Home -> Trade Resource Center -> Get a Job

Get a Job



Are you searching for your path to success? But what if that path was right in front of you and you didn’t even recognize it? Diego Santos recognized his path and he took it. Today he is living proof that if you have drive and determination, you can make it as a Cat dealer tech.

As a kid, Diego had a natural curiosity about how things worked. He would take things apart and put them back together (correctly). If the family car was broken, he figured out how to fix it. So for Diego, working as a technician was a no brainer. The question was, how to make the most of it? There were plenty of mechanics jobs out there but Diego wanted more. He wanted to turn his talent and drive into a rewarding and challenging career.

In his search, Diego came across the Caterpillar ThinkBIG program, a unique two-year curriculum teaching students how to service Cat equipment. He saw the benefits right away.

Now, Diego is a Cat dealer tech and it’s rewarding in more ways than one. As a component rebuild technician, Diego is challenged every day—and he’s paid well. And Cat equipment is involved in many of the region’s biggest projects which means Diego is an instrumental part of his community’s development.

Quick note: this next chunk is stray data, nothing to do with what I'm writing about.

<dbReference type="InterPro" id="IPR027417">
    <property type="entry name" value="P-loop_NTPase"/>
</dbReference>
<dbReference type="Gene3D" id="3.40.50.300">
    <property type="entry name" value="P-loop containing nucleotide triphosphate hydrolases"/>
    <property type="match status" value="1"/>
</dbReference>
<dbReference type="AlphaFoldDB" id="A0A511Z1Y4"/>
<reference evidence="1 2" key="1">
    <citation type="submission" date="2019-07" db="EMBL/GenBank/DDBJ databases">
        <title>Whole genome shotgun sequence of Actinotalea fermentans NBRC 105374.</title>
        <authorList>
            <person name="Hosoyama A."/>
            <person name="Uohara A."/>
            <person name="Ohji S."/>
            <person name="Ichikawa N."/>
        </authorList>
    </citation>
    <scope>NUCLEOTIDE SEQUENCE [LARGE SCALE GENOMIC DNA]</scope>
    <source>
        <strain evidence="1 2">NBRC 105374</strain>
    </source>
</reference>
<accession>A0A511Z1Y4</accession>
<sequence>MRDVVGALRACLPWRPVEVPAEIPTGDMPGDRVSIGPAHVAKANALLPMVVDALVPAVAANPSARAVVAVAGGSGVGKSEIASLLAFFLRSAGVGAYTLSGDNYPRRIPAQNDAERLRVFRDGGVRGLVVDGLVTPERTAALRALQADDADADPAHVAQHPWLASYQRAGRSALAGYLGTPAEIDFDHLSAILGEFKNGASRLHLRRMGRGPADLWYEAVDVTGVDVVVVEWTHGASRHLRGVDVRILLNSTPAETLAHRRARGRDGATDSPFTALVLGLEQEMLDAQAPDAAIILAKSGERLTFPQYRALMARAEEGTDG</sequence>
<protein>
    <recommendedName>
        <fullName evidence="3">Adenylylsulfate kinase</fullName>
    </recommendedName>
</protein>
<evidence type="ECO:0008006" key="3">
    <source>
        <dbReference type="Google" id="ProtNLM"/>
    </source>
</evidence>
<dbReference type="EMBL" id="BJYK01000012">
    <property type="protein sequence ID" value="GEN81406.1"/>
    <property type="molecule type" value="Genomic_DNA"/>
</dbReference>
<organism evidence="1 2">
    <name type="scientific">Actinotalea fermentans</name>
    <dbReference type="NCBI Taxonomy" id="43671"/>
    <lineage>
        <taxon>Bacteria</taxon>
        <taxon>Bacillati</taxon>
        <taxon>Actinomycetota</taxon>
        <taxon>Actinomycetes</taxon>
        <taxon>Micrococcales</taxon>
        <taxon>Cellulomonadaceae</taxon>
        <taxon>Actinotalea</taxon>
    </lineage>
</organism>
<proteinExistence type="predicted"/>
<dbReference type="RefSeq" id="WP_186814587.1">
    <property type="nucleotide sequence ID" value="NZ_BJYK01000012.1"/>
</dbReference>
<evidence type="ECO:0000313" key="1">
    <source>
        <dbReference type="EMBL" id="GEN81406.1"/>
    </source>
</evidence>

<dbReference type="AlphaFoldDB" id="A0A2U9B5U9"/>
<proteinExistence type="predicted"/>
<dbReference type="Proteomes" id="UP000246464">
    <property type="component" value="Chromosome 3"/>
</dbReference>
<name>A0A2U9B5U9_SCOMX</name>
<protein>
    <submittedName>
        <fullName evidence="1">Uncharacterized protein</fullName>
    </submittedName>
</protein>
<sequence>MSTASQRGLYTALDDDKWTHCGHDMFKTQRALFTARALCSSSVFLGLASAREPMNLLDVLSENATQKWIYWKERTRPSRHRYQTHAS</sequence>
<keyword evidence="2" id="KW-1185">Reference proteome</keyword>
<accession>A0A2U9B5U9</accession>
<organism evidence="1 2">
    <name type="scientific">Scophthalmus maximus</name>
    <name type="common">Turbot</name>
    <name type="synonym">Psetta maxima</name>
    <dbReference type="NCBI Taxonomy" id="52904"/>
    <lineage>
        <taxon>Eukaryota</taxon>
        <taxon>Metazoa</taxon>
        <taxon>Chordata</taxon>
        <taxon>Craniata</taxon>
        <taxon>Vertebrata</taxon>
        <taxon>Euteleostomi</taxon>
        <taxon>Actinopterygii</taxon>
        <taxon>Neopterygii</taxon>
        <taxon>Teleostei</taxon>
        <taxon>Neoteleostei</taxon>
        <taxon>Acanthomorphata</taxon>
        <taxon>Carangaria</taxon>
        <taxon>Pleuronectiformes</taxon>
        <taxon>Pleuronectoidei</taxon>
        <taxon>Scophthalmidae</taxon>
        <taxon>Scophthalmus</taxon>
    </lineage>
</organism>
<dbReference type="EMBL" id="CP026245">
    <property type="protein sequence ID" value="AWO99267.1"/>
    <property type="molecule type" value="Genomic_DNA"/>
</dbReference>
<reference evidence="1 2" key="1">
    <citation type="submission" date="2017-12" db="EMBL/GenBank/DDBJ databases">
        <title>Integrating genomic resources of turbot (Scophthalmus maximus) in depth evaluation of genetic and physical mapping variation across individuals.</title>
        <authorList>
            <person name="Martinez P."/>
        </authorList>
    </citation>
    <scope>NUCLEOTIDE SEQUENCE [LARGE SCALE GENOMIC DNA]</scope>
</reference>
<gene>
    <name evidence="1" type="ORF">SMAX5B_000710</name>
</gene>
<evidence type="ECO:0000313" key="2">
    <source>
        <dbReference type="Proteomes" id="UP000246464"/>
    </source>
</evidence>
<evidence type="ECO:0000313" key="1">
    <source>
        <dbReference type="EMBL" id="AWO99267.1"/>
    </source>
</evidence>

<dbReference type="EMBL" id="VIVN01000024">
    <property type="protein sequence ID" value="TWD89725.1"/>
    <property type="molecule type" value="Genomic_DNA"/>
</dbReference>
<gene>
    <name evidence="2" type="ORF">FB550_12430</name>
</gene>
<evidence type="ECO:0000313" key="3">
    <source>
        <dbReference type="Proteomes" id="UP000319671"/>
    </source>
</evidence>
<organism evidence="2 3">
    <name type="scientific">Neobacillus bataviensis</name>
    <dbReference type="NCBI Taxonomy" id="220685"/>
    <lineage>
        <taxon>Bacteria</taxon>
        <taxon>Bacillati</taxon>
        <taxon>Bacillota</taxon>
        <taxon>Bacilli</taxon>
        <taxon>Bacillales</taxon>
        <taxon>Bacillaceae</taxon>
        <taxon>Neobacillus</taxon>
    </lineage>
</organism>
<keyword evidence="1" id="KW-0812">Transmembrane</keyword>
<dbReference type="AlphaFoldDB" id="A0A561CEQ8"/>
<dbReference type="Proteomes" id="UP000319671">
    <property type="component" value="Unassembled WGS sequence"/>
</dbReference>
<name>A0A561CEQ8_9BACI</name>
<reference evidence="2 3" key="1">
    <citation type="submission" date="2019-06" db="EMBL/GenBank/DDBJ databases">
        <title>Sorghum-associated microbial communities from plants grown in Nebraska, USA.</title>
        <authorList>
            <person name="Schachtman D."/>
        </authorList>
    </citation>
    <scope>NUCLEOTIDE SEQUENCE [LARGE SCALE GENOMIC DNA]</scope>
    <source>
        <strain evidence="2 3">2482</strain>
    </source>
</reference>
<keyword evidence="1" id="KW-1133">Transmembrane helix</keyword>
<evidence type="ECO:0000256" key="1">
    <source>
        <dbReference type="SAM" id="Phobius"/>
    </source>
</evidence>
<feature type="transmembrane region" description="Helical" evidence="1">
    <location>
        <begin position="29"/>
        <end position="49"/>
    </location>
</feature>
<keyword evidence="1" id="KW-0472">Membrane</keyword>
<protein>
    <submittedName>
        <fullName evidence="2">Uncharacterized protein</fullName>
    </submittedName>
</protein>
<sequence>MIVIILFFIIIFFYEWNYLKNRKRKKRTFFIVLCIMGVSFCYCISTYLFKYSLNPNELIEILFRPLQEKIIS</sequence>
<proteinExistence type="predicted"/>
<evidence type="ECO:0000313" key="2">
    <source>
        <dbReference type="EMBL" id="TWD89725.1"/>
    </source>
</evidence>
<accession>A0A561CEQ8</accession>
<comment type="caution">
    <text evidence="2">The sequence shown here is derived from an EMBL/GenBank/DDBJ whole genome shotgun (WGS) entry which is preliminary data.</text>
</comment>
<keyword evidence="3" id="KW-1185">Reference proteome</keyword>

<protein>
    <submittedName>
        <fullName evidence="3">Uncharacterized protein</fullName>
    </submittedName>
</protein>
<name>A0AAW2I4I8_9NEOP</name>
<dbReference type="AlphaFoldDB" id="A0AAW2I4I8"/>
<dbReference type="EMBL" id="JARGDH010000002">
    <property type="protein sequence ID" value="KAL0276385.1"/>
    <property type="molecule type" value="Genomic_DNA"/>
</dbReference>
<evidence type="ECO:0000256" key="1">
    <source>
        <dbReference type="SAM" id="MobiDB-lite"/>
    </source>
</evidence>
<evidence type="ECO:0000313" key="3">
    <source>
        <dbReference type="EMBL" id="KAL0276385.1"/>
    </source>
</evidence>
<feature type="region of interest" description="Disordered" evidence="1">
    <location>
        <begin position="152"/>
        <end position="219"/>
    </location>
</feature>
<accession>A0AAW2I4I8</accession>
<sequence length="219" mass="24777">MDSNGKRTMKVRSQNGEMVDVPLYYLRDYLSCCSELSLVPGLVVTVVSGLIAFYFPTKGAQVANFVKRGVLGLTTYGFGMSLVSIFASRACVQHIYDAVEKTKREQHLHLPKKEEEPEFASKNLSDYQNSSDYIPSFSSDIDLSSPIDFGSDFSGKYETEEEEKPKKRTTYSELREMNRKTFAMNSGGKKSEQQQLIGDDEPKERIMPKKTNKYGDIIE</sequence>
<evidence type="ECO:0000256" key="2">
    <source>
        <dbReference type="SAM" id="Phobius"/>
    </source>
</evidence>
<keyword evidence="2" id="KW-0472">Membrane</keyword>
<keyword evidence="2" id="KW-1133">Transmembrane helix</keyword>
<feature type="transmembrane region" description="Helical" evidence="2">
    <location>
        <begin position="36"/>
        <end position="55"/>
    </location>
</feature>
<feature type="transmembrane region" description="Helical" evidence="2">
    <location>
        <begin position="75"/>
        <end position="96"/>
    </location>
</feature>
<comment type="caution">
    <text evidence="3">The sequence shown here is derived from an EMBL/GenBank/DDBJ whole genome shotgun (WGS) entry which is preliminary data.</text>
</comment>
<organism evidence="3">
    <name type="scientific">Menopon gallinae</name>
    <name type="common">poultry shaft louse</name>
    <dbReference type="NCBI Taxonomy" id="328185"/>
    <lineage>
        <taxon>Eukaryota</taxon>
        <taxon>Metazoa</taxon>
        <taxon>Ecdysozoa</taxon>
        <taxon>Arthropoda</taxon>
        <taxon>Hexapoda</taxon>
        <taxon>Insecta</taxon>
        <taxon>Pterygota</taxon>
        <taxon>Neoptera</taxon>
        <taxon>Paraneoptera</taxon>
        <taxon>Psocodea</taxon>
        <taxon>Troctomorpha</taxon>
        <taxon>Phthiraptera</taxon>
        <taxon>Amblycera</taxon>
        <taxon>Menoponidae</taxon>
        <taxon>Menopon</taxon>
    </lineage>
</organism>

For Diego, his love for his work and his hope for the future was all the drive he needed to become a success. So what’s next for Diego? That’s the beauty of being a Cat dealer tech—it can be whatever he wants it to be.

Start your career at CatTechJobs.com.

  • Pingback: Mike Rowe, I want to take your S.W.E.A.T. Pledge | Matthew Grant McDaniel

  • Caleb Clardy

    I earned the rank of Eagle Scout in 1999. I had seen an episode or two of dirty jobs before my Fall 2009 NESA EagleLetter came in the mail. Then I was hooked.

    The Eagle Award was the perfect primer for Mike in terms of ethics and just plain willingness to fall in and “do the job”; whatever it may be.

    I myself have worked several “Dirty Jobs” over my 33 years; from oilfield roustabout at age 15 to “detailing” (a euphemism for cleaning hopelessly mucked out cars in hopes to make them worth even $100 more dollars for sale at an auto auction) cars. Also, there were other “dirty jobs” I have worked, like Telemarketing, which was so much “dirtier” in a different sense.

    Probably the DIRTIEST (non physical) JOB I have ever done was teaching high scool kids Spanish. Whew!